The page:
2. Charging Availability
Having a long range was not the only cure to range anxiety. For many frequent travelers, having a charger at home does not help the long-haul overnight trips away from home. In this case, public EV charging stations allow the driver to top up their car during their trip, perhaps anywhere along the way or at the hotel.
The good news is that public charging stations have become very common. As of mid-2021, the United States has roughly 43,000 public charging stations and 120,000 charging ports. To put these numbers in perspective, there are an estimated 150,000 gas stations across the US, meaning that there is now one public EV charging station per every three gas stations. Considering the share of EVs in the automobile market, the number of EV charging stations per vehicle has already far surpassed that of gas stations.
Among the United States, European Union, and China—the three largest EV markets—the US is in fact the worst performer of the three. Looking at the EU, there are reportedly 225,000 public charging ports across the continent (excluding Norway and Turkey), nearly twice that of the US. And in China, there are nearly 924,000 public charging ports registered in mid-2021. Consumers in these well-established EV markets can now make long-haul overnight trips without the need to worry about charging. Moreover, the number of public EV charging stations is expected to grow at an astonishing rate. The EU is planning to establish a network of 1.3 million charging points by 2025, six times the current figure. Compared to gas stations, EV charging stations do not require additional space and are much cheaper and easier to build; most are installed on existing parking lots.
3. Charging Time
Recent developments in EVSE have also shrunk the average EV charging time remarkably. Most home chargers (7 kW) can easily charge a typical EV from empty to full in about eight hours. Fast and rapid chargers found at public charging stations (22 kW fast or 43-50 kW rapid) can fill up an EV in between one to five hours. These are especially common at office buildings, shopping malls, and service plazas near highways, where people can top up their cars for an hour or two while working, shopping, or eating. The fastest rapid chargers today (150kW rapid) can fill up a Tesla Model S in less than an hour and add up to 160 km of range in less than 35 minutes. Nonetheless, these chargers remain relatively rare and are not compatible with all EVs.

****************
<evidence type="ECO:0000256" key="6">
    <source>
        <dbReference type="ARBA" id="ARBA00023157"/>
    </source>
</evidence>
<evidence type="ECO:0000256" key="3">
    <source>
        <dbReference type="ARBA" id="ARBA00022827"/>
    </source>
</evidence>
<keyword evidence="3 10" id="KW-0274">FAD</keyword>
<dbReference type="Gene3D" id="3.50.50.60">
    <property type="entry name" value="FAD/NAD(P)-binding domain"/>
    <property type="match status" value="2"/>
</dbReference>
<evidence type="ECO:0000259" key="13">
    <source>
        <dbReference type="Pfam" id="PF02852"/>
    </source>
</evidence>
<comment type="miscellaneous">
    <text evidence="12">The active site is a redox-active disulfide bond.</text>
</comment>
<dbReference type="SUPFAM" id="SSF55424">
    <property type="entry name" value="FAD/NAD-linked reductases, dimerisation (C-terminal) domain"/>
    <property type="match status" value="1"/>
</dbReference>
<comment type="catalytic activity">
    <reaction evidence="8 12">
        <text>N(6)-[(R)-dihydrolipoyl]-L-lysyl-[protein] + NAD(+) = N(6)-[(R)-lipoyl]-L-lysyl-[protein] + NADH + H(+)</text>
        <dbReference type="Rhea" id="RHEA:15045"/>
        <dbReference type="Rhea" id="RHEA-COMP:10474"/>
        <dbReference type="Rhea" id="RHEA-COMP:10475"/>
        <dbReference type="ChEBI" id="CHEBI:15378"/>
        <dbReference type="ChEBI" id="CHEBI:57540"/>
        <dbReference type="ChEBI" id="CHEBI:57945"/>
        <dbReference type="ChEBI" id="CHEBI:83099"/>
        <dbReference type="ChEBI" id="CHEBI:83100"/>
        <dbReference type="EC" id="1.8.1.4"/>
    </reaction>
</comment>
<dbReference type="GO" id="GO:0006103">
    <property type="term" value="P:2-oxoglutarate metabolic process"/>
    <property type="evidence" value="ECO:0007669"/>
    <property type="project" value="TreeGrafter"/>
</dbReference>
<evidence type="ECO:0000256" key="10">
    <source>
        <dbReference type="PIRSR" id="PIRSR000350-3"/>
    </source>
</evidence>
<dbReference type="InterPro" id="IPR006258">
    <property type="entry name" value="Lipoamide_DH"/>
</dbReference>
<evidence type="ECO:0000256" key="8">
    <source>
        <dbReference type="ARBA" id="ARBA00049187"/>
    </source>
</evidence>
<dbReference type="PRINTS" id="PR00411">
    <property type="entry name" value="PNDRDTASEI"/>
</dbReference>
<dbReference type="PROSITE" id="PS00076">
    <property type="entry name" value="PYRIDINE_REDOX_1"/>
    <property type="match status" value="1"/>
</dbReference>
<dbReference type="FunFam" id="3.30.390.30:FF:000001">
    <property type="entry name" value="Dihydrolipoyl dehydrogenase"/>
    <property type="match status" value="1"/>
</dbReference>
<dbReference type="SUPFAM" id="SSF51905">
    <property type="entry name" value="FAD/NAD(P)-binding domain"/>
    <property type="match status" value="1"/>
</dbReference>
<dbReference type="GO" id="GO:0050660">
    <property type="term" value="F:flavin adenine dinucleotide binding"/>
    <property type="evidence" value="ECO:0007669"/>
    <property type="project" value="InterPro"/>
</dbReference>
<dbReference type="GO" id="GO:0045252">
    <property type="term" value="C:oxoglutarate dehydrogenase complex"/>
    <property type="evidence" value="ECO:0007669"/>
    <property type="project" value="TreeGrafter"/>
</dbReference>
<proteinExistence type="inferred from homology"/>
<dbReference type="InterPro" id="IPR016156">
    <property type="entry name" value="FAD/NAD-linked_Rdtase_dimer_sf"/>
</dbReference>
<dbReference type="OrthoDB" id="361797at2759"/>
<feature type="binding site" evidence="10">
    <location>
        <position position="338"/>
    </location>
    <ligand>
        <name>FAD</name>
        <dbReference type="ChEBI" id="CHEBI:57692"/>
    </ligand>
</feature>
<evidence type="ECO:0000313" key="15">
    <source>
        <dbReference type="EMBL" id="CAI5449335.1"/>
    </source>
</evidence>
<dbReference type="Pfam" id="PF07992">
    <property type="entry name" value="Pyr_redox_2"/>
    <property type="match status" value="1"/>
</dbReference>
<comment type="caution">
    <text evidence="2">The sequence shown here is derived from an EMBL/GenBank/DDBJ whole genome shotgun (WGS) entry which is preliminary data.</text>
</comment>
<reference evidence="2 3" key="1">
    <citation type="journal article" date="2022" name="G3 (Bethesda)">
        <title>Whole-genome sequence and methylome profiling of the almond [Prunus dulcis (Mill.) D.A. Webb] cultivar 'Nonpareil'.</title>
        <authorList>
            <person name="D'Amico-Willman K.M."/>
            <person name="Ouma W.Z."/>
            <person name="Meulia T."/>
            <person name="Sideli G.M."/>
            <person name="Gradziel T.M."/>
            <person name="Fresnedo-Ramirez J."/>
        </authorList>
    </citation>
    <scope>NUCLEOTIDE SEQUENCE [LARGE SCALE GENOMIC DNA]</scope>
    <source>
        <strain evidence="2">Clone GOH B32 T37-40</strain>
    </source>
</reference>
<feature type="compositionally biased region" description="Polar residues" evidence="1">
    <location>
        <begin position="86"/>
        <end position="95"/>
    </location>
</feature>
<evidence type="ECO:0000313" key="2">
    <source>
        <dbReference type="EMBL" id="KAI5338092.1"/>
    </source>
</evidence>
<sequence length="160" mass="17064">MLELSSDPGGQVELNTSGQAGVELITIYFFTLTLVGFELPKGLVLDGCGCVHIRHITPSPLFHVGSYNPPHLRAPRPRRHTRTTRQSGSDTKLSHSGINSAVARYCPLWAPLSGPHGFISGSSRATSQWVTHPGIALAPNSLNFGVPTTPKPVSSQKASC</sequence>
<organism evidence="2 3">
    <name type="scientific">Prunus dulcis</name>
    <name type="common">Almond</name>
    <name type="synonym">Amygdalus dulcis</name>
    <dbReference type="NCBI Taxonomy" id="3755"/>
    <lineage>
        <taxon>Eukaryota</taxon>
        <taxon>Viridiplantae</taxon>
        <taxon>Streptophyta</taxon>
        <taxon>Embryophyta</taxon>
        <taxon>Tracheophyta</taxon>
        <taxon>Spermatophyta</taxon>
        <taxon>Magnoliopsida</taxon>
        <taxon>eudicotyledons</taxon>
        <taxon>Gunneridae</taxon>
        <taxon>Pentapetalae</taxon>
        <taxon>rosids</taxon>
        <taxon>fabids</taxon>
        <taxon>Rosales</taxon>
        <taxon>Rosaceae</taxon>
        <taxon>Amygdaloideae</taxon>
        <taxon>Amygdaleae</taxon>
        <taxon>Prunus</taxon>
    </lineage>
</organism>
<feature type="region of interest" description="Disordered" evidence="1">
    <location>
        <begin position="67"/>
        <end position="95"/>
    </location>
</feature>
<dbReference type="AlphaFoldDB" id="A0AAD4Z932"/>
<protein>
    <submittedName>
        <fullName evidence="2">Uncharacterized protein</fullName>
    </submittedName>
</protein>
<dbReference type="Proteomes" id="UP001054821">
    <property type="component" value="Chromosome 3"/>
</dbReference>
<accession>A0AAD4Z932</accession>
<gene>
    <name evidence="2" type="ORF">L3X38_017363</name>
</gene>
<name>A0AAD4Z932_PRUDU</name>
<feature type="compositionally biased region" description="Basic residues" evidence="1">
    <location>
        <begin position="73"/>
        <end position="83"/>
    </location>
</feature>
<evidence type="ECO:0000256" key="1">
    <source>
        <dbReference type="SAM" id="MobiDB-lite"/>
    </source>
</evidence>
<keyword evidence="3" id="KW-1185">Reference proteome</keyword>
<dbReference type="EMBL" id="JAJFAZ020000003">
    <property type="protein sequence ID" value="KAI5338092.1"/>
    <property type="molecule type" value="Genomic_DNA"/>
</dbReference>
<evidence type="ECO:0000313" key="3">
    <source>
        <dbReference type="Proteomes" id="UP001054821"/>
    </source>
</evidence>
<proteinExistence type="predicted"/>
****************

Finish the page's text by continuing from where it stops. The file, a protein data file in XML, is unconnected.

For the average consumer, charging time should no longer pose any inconvenience. Expect to charge at home about once or twice a week, while occasionally topping up at public charging stations during longer trips away from home. With a little planning ahead, you should be able to easily blend vehicle charging into your schedule and never need to spend a minute waiting for charging.
4. Charging Complexity
After overcoming all the above barriers, the last concern for some potential EV buyers is the perceived complexity in charging. Those who use public charging stations frequently might find it a hassle to keep a handful of membership cards or mobile apps for different charging point operators (CPO).
To simplify this process, AUTOCRYPT is actively working with the EV charging industry to accelerate the application of Plug&Charge (PnC) technology, an advanced charging and payment system that automatically verifies the vehicle when the charger is plugged in, then authenticates the transaction in the backend without the need for any RFID cards or mobile apps.
This verification and authentication process is conducted by AutoCrypt PnC, a secure V2G (vehicle-to-grid) communication interface based on ISO-15118-compliant AutoCrypt PKI technology. By 2023, PnC-enabled charging stations with V2G bi-directional charging will be widely available.
Revolutionize Transport With AUTOCRYPT
Apart from electrification, AUTOCRYPT’s effort in securing Cooperative Intelligent Transport Systems (C-ITS) and autonomous driving will make our roads and traffic smarter, less congested, and more energy-efficient, helping us accelerate our goal towards net zero.
To learn more about AUTOCRYPT’s end-to-end solutions, contact email@example.com.